There is hardly a day that goes by in which we are unaffected by the confluence of church and state somewhere in the world. I covered one aspect of this confluence in this earlier post, but, since every religion tends to lay claim to the Divine, it is the subject that just keeps on giving. Wild and bloody wars have been fought throughout history by those who use God as their front “man.” Yet no one can legitimately claim the exclusive right to speak for God.
These beliefs in Divine exclusivity don't have to be a permanent condition, and there is a lot that you can do to rectify the situation. You might begin by taking note of the stands that your own religion or spiritual practice takes on social issues. How much does that religion or practice claim that political or social issues are in God’s domain? And does their/your God actually sanction or encourage war and murder in “his” name?
I’m talking about both the sacred and the profane, things holy, matters of war, and the notion that both individuals and nations can get away with murder if it’s done under the banners of holiness. At their core, each of the world’s great religions holds the profound spiritual principles of love, kindness, compassion and honesty. The basics are pretty simple: have reverence for and faith in some form of divine energy greater than yourself, don't hurt anybody including yourself, don’t mess with other people's stuff, and treat the earth and all of its creatures with deep respect. Everything else, including most scripture, is pretty much a matter of style, man-made laws and politics. In many cases, these sacred principles were dressed up in fancy dogma, and the essential message and purpose were lost. God was thus created in man’s image. This God is basically judgmental, loving those who follow “his” rules and punishing those who do not.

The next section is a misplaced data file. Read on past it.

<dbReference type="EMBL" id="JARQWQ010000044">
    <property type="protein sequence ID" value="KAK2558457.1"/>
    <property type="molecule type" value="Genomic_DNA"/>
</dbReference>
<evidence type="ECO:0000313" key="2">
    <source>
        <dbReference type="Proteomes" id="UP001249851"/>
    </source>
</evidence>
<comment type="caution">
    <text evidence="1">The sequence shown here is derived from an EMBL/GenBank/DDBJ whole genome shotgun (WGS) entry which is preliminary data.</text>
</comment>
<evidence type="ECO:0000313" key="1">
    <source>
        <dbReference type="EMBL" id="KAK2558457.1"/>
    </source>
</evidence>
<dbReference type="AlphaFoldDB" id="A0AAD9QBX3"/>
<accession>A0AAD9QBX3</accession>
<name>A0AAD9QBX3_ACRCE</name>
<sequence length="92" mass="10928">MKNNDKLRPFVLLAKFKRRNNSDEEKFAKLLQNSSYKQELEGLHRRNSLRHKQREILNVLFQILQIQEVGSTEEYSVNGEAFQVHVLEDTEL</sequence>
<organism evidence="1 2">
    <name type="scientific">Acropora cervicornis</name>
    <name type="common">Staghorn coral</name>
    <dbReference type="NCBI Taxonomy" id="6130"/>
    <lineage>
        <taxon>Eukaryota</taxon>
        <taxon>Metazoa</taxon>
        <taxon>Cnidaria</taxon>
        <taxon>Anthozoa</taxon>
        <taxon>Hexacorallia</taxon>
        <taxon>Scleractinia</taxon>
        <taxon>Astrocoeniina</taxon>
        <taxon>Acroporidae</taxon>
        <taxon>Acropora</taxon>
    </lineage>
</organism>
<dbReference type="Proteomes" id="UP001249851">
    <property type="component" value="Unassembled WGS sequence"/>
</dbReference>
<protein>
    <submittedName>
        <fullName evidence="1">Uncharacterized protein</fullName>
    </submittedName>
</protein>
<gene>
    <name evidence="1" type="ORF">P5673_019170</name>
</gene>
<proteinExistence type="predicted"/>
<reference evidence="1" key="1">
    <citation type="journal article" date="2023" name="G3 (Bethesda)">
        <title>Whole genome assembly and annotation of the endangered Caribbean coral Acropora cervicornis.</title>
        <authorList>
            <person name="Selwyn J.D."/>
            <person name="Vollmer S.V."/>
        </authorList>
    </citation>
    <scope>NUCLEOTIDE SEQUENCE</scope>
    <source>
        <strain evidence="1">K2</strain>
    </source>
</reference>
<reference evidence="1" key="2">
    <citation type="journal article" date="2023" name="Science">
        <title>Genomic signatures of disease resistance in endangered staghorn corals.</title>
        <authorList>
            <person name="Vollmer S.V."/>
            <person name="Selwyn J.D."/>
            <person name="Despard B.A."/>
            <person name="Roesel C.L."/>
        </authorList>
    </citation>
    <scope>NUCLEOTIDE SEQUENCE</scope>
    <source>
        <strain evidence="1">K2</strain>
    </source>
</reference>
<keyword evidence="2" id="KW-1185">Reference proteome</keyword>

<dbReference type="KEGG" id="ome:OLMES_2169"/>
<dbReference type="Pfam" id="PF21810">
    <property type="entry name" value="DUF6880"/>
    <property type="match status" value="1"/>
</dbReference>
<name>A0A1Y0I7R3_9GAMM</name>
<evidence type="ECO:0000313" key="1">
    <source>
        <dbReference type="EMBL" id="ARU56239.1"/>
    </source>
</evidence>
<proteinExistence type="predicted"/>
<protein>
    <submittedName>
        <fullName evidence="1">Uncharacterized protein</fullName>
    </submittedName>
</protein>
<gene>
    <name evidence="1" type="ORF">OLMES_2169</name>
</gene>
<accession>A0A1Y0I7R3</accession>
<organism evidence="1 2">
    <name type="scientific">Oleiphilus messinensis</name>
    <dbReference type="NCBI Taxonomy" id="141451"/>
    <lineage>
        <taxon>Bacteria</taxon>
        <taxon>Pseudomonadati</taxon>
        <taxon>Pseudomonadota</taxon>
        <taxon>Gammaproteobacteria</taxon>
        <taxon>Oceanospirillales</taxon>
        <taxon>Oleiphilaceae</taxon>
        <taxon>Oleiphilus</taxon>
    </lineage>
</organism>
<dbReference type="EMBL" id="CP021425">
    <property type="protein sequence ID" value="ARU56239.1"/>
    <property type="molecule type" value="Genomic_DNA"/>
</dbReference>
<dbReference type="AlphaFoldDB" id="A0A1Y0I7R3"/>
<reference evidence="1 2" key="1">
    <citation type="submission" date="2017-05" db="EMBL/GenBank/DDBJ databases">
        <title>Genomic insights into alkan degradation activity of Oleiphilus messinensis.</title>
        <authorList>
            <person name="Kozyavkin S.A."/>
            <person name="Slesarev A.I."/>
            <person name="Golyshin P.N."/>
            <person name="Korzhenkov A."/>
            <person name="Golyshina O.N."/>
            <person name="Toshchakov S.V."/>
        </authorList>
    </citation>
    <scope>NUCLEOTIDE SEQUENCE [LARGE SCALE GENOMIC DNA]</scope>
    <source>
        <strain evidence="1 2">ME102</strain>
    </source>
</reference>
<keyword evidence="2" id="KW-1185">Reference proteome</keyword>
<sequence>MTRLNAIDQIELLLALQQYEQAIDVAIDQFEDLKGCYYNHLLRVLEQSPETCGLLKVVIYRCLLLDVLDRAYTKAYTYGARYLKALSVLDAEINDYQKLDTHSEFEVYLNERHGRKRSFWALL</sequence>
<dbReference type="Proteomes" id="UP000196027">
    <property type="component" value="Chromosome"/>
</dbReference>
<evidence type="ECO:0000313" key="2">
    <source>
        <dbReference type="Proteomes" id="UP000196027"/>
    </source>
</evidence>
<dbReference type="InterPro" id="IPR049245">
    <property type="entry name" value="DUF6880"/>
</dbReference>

When dogma replaces spirituality, the worship of God can become righteous, divisive, warlike or repressive. The Crusades and colonialism often used coercion and bloodshed to spread Christianity, invoking God to justify conquering and converting indigenous peoples throughout the world, and usurping their land to ostensibly “save” their souls. Sound like a scam? The conversion to Islam, like Christianity, was violent, fraught with men on horseback wielding swords that forced their belief on their vanquished “infidel” enemy. In the Middle East, Yahweh and Allah remain faced off in a fight for land and principle. In Egypt, Coptic Christians have faced extinction. In Kashmir and Bangladesh, Hindus and Muslims are pitted against each other. In India atrocities were visited on Muslims in Gujarat as villages were burned and villagers were hacked and raped. Eastern Europe, Africa, Asia, and the US are not exempt. The Jews prayed as the Nazis swept them into concentration camps. In Northern Ireland a clash of Christianities has caused suffering, terror and death. Al Qaeda called the attack on the US a holy war, and George W. Bush in return invoked God to justify laying waste to those he claimed to be the evildoers. Thus has God been weaponized by mankind. That doesn't mean that we should all become non-believers, but it does mean that, if need be, we can help to transform the vessel of our faith into a more active and activist force for peace.
A Few Simple Actions:
- If your place of worship isn't already enrolled in becoming an active force for peace, make that happen.
- Encourage members of your congregation to become peace activists
- Learn about the religions operating in the places where conflict is occurring